Group of shipping containers at the port, perspective view
© Rpianoshow

International freight transport insurer TT Club is seeking to draw attention to the life-threatening hazards caused by enclosed and confined spaces prevalent throughout the global supply chain.  Toxic gases produced by some cargo, as well as leakages, residual fumigants and other causes of a reduced oxygen environment, are the chief problems, with 60% of fatalities suffered by would-be rescuers.

Confined or enclosed spaces are common in the supply chain industry. Such spaces exist across all freight modalities; from tank containers to cargo hold stairwells and holds, to road tankers and sealed cargo units.  A lack of understanding of the danger present may have fatal consequences.

Without sufficient oxygen, the human body starts to shut down very quickly. Any rescue operations are therefore time-critical. The primary cause of reduced oxygen levels is the increased presence of other gases, such as carbon dioxide. This may arise from rusting of the ship’s structure or metal cargo, oxidation of cargo such as coal or the decomposition of biodegradable material, for example, fish meal, logs, bark or wood pellets.   All these lead to carbon dioxide – and potentially other gases – being released, simultaneously depleting the oxygen. Other associated hazards include flammable or toxic vapours from leaking cargo, pipes or hoses.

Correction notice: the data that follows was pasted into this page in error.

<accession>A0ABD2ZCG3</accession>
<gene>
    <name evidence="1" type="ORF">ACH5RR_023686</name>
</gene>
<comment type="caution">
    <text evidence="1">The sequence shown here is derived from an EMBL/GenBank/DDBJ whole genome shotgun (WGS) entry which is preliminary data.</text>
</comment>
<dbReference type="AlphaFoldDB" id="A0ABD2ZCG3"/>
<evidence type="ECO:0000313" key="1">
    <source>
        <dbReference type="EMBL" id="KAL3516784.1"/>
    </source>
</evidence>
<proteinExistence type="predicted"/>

Peregrine Storrs-Fox, risk management director at TT Club, explains that a lack of awareness of these often hidden dangers is surprisingly high. “The key risk is that workers may not readily recognise spaces that could present danger,” he states.  “The cargo hold of a ship is a leading example, but containers and other cargo transport units pose similar risks; there may be a lack of knowledge of the cargo packed or whether fumigants have been used. Similarly, tank units, whether a road barrel or tank container, certainly qualify as enclosed spaces.”

The speed with which the effects of oxygen depletion can become debilitating require thorough and regular communication to ensure that operatives understand the risks.  When entering a lethal space there are no obvious red flags. In terms of symptoms, there are no warning signs such as coughing or feeling breathless or nauseous.  An individual can pass out without having the opportunity to raise an alarm or escape.

The quick onset and catastrophic nature of these symptoms often leads to others rushing to the aid of the casualty, unaware of the reason for their collapse. Statistically, over 60% of fatalities connected to confined and enclosed spaces are suffered by would-be rescuers.

“The silent and invisible nature of this killer emphasises the importance of raising awareness of the risk,” stresses Mr Storrs-Fox.  “Developing and undertaking drills to practise rescues are crucial steps in mitigating the risks, as are a number of other strategies including risk assessments of working in potentially hazardous spaces, discouraging shortcuts in work practices and testing, monitoring and venting air in confined areas.”

While not exhaustive, TT has developed a checklist of risk mitigation strategies that can be applied across all modes, whether on land or at sea.  This can be accessed HERE

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